Earlier this year, I stumbled across a questionnaire designed to help authors develop multi-faceted fictional characters. I thought it would be an interesting exercise in self-awareness to fill in the answers as though I were the character. A little self-awareness … what could possibly go wrong?
Some questions were easy:
“Does your character read and, if so, what genres/authors?” I like Shakespeare, William Faulkner and Raymond Chandler; my favorite author is Patrick McManus. I realize there is no common thread in this crazy quilt of preferences.
“What kind of music does your character like?” I like grunge, bluegrass and classical; I do not like rap, except Eminem. I am not even going to attempt to puzzle out the conundrum of why I prefer such disparate types of music.
“What is her favorite food?” Pizza, of course.
It was at that point that I went off script and started tweaking the questionnaire. A better question, I thought, would be “What is her go-to comfort food?”
Answer: potato chips and French onion dip.
This is where I went completely rogue. It was not enough to know my go-to comfort food is chips and dip. The real question is, why? Chips and dip seem like such a random choice; wouldn’t something like chocolate cake, or chocolate ice cream, or chocolate make more sense? Random … and weird.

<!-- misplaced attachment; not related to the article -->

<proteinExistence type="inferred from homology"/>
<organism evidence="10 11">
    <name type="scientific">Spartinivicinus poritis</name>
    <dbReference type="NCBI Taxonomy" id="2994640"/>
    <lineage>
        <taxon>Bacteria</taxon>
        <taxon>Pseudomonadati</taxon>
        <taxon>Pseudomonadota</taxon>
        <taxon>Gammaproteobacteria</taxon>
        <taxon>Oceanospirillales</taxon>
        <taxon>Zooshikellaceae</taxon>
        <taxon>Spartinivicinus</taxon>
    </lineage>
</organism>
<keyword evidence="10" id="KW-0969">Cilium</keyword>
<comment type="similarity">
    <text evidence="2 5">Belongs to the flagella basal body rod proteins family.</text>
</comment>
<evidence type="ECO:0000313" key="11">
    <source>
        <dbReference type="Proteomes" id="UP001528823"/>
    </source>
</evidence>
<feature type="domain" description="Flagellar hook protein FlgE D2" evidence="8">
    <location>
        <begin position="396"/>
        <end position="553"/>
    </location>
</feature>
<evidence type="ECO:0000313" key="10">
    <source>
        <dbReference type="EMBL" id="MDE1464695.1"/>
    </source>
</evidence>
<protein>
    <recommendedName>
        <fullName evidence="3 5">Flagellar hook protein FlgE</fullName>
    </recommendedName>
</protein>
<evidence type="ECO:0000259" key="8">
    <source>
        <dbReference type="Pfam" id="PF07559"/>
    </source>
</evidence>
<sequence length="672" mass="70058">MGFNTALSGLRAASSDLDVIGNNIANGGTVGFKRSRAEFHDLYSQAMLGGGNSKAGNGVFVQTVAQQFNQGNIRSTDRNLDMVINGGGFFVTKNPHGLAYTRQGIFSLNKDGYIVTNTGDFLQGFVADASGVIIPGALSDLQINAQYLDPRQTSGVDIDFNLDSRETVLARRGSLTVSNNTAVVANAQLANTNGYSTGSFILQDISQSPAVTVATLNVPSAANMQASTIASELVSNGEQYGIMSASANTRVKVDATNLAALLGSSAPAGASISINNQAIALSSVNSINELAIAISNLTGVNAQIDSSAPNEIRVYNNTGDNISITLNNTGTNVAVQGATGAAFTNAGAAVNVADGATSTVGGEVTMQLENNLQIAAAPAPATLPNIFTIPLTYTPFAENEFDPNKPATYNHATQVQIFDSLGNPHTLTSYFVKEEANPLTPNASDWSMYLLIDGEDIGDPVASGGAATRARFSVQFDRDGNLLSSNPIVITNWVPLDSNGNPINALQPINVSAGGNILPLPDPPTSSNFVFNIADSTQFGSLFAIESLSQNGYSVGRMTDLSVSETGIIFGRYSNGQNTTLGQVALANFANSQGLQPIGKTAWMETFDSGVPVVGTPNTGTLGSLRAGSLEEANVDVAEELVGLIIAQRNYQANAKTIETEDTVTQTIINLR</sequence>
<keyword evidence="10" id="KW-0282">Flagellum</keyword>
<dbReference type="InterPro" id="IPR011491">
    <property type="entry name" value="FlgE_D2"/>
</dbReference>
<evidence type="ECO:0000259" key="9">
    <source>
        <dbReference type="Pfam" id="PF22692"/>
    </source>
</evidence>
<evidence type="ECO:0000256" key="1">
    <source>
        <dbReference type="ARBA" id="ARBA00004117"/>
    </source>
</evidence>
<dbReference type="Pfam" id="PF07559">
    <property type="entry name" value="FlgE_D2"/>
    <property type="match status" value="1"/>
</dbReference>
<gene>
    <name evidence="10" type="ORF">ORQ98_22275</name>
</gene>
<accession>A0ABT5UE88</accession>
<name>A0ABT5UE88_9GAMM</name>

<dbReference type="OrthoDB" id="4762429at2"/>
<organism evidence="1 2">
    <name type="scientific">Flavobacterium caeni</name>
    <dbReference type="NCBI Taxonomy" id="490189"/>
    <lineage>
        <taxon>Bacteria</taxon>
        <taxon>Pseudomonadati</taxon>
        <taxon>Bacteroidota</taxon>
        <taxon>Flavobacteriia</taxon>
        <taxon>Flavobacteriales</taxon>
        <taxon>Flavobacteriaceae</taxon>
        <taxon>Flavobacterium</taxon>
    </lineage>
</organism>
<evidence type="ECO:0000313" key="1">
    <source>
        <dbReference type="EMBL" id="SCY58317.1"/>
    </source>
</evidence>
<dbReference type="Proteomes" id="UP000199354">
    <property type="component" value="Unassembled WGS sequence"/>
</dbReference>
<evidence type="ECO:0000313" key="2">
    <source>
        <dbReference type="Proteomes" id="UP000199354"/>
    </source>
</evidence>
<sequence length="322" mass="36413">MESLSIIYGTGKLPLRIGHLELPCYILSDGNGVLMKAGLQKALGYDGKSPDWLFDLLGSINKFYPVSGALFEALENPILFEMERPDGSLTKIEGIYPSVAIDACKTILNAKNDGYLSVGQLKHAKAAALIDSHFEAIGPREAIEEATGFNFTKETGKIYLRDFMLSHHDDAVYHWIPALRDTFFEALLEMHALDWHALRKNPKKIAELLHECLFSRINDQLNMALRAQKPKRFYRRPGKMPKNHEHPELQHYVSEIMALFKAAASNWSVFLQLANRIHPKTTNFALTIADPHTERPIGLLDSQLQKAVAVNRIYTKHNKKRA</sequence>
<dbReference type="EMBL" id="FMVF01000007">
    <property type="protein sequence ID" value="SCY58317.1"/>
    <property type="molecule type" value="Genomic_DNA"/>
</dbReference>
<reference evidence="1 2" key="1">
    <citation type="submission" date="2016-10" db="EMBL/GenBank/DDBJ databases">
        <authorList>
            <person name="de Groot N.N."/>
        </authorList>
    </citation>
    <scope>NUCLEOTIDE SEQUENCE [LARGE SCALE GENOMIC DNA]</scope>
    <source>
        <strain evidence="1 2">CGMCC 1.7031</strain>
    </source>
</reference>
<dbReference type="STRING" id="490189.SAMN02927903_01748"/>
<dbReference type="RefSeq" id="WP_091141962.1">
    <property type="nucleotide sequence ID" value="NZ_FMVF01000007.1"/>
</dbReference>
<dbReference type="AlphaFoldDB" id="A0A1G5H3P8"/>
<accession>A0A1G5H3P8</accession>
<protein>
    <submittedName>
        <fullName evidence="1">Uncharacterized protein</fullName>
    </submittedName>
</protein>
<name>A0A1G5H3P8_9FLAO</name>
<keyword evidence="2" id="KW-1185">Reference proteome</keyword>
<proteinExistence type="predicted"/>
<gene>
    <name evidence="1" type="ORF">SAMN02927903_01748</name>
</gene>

For weeks, I fixated on solving this mystery. It had to be tied to some memory. The only thing I could come up with was that my grandmother always set out chips and dip before holiday dinners. Fond memories, but not the answer I was seeking.
I even tried thinking about it before I went to sleep, hoping my dreams would peel back the curtain of my subconscious. Nope.
Fast-forward to a couple months ago. Out of the blue, my mom commented, “I still feel bad about that time those dogs were fighting on Aunt Bessie’s porch. You probably don’t remember. You were only 3.”
Wow. I hadn’t thought about that in years. I absolutely remembered, in vivid detail.
I was on that porch with those dogs – big dogs – when they started fighting. I was wearing a yellow dress. I don’t know why that sticks in my mind. I was pinned against the railing and the dogs kept bashing into me. I was terrified they were going to turn on me. Then Uncle Carl reached over the railing and lifted me off the porch. He wiped away my tears and assured me that everything was going to be OK.
I remembered all those things, but the only thing I said to my mom was, “I remember that day. It was the first time I ever ate chips and dip.”
Light bulb! Mystery solved; actually, two mysteries, because it also explained why I was afraid of big dogs for so long. What a relief.
I rested well that night … for a minute. Then I started wondering what else I don’t know about myself. Why, as I kid, could I not go to sleep unless there was someone else awake in the house? Why must I always put my left shoe on first? Why do I sort my M&Ms before I eat them, and why am I the only one who knows the red ones taste better?
Lania Rocha is a reporter for the View Newspapers. Contact her at firstname.lastname@example.org.